Still, software makers have been able to cram a lot into cordless phones. The latest cordless phone from Siemens comes with a 33-minute digital answering machine and a 200-name phone directory, and it can display information in English, French, Spanish or Portuguese. Others are developing games that can be played between cordless phone handsets.
The phone by U.K. phone maker Sagem contains some of the most dramatic features. It's a hybrid cellular-cordless phone that can hop between the two networks. Within 55 yards of a base station, it works on a cordless network. It can then switch to a cell network when the caller travels greater distances.
There are inconveniences: Customers need to press a button on the phone to make the switch, which means ending the call and redialing. In the product manual, the company says the phone can also switch automatically, but it doesn't provide further details on whether an existing call would be cut off during the switch.
In addition, the phone works on wireless telephone networks that use only GSM (Global Systems for Communications) equipment and a new way for cordless handsets to communicate with base stations that isn't available yet in the United States. However, most in the industry expect this new type of cordless phone standard to come to the United States in the next two years.
Cordless-phone makers are also tackling the issue of making their calls clearer. Manufacturers have embraced a new way for cordless phones to be cordless--a wireless networking standard called DECT, or Digital Enhanced Cordless Telecommunications.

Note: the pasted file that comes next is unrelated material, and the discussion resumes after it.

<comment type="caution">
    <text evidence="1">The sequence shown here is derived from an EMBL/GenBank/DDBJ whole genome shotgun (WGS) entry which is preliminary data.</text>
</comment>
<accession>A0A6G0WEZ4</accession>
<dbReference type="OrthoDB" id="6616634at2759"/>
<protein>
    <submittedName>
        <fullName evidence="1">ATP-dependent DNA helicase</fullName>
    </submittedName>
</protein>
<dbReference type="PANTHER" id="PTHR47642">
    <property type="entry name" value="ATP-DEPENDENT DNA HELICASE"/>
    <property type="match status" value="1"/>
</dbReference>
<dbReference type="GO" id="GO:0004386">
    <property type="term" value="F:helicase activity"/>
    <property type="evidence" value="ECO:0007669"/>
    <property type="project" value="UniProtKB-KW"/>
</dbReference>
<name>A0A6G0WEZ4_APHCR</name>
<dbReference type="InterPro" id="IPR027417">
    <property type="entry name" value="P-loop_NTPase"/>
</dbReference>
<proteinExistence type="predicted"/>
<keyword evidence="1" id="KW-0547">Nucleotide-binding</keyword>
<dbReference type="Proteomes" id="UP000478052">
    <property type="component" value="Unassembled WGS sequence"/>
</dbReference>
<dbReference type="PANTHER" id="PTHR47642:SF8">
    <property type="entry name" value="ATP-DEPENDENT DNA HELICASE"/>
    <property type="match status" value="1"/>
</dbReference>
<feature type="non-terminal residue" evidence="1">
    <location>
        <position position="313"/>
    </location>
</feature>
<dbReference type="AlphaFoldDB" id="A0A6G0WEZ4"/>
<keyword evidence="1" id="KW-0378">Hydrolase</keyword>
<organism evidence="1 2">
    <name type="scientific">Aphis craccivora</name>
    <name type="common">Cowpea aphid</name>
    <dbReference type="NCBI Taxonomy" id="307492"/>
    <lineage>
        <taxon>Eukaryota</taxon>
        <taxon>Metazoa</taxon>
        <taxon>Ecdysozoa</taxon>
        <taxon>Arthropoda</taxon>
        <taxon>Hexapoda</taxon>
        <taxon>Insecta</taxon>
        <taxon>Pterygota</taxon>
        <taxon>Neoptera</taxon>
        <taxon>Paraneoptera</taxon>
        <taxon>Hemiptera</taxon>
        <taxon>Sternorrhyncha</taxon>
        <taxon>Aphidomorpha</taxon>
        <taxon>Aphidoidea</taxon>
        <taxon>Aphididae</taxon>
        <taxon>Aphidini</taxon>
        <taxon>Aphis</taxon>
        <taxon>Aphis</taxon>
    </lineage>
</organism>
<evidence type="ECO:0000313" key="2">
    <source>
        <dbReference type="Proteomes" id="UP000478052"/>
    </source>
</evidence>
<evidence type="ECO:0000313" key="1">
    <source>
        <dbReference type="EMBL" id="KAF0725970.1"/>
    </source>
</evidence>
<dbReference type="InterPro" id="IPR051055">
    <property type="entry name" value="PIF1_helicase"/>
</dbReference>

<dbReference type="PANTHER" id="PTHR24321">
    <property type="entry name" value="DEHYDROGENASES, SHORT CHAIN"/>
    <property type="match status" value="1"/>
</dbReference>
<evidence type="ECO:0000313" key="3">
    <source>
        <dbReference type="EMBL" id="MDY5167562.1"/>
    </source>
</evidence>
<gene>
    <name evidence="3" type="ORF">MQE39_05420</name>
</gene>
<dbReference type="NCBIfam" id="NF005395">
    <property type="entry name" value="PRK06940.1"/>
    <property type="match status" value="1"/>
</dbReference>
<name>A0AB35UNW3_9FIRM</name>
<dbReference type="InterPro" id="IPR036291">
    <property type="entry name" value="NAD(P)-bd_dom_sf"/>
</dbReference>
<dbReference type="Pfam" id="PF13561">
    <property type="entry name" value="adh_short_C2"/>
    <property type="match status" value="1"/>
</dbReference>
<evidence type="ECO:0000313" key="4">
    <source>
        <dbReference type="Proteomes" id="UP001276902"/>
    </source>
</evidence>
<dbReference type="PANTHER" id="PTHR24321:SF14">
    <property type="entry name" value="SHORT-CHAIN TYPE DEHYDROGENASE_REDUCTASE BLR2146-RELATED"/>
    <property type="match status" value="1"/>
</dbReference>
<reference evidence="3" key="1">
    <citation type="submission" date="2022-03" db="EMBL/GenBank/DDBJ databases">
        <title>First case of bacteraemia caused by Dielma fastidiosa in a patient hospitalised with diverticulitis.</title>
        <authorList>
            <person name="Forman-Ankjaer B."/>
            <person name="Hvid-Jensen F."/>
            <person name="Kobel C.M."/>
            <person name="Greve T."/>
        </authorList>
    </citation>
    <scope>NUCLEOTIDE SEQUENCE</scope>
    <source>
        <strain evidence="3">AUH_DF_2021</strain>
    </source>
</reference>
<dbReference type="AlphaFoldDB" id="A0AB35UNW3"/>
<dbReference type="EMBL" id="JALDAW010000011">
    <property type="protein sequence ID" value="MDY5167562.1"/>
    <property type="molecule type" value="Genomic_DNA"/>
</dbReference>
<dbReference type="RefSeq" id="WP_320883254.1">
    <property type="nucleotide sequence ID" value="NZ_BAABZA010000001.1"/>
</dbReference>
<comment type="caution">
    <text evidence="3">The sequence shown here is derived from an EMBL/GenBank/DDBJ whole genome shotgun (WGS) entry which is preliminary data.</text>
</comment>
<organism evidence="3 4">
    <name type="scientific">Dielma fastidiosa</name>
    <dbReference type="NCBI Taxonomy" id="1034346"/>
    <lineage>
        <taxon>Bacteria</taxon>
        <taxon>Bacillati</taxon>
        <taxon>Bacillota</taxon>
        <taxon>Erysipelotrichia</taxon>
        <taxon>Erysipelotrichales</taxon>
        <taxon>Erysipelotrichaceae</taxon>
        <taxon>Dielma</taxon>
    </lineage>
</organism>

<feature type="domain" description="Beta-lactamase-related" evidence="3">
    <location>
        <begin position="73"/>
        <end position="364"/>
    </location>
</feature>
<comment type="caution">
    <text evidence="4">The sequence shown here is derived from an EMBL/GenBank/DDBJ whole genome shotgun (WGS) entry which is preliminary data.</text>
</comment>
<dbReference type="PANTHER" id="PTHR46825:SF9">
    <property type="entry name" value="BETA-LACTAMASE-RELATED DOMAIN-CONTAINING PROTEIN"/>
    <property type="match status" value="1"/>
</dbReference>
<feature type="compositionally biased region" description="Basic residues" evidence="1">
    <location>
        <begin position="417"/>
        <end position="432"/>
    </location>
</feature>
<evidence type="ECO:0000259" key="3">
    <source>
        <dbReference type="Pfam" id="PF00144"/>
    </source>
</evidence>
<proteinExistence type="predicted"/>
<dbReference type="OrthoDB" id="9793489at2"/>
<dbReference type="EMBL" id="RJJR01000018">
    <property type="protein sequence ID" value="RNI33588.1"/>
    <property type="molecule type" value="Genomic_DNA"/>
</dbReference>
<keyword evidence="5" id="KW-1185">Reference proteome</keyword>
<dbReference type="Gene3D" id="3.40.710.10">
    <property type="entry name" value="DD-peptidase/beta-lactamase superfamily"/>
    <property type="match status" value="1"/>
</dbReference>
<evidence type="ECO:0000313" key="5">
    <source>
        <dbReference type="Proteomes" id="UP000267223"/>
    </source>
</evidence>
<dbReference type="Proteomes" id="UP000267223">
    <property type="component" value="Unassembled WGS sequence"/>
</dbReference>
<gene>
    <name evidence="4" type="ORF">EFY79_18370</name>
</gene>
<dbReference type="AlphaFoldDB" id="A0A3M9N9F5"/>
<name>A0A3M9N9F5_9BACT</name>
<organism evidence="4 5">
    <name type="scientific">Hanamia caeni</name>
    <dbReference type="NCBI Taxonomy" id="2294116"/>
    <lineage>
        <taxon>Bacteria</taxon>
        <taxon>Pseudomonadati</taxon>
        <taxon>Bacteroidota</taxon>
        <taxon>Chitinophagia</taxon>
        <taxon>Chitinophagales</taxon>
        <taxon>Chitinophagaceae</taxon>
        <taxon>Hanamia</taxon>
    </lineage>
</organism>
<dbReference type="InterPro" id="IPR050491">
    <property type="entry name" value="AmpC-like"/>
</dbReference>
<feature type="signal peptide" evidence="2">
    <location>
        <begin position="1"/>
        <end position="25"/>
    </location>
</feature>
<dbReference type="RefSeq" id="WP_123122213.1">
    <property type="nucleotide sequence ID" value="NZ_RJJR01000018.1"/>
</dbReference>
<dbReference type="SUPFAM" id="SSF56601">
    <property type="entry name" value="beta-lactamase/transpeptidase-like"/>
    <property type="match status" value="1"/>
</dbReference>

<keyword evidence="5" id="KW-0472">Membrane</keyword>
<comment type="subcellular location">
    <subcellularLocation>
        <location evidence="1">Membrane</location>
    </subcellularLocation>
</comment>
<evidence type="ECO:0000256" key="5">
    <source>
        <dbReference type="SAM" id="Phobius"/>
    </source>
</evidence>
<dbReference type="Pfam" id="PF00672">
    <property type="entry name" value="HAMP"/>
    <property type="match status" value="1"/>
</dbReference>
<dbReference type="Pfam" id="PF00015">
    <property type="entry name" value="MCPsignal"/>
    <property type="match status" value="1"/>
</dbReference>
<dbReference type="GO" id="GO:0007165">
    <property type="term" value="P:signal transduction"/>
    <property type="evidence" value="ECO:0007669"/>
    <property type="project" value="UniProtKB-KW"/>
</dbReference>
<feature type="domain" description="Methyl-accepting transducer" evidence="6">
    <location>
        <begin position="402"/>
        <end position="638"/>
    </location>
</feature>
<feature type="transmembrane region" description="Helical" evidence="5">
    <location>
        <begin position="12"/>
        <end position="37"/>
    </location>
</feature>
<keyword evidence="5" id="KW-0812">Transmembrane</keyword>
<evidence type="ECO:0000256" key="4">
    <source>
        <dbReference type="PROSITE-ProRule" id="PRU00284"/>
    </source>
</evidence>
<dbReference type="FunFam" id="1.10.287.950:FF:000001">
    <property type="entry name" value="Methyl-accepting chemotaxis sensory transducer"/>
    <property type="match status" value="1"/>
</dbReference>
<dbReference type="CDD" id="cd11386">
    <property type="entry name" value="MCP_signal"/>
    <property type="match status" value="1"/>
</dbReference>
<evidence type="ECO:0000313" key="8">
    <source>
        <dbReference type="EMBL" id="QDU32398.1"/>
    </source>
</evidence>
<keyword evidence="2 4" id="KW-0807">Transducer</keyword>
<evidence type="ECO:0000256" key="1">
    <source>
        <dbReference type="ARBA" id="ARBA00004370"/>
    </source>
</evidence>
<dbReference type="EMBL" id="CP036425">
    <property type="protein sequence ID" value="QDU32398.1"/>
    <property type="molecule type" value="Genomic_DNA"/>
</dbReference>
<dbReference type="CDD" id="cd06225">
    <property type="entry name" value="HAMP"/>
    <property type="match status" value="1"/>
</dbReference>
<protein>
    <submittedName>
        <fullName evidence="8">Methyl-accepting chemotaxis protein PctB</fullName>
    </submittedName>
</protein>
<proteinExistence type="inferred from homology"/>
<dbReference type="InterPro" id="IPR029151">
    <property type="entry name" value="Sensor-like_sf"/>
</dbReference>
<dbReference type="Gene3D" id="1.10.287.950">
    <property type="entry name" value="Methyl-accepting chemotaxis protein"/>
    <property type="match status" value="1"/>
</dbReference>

Most cordless phones operate using eight different routes through a portion of spectrum. DECT sends its signals through 120 channels. With more channels to work with, the signals have more routes to travel, which helps cut down on interference from things like garage-door openers.
DECT can also be used to communicate with other devices, opening up the cordless phone so it can interoperate with devices such as fax machines. It's enough to give Gutowitz dreams of the cordless phone becoming, against the odds, a new home-networking king.
"It'll just build and build and build and build, and suddenly it's there," he said.
Already, many companies are selling far more handsets per phone. Panasonic sells up to seven more handsets per phone, to place at different locations throughout a home or office. The extra handsets don't need to be wired into a base station and come with their own charger.
Panasonic product manager Wayne Borg says the extra phones, due in stores in May, will allow customers to use them to "multi-task." For example, one handset could be set up as a baby monitor, but the phone could still send and receive calls on another handset, he said.
And the latest cordless phones are looking a lot more like cell phones. In addition to being smaller, they have screens and fewer buttons. Maneuvering around older cordless phones meant pushing buttons labeled for one task. The more tasks, the more buttons.
Newer cordless phones have borrowed the "menu" button idea from cell phones, which prompt options such as "check voice mail" or "dial new number" on the screen. After scrolling to the right choice, press another button and you're off.
"Cordless phones are starting to mimic cellular stylings," Borg said.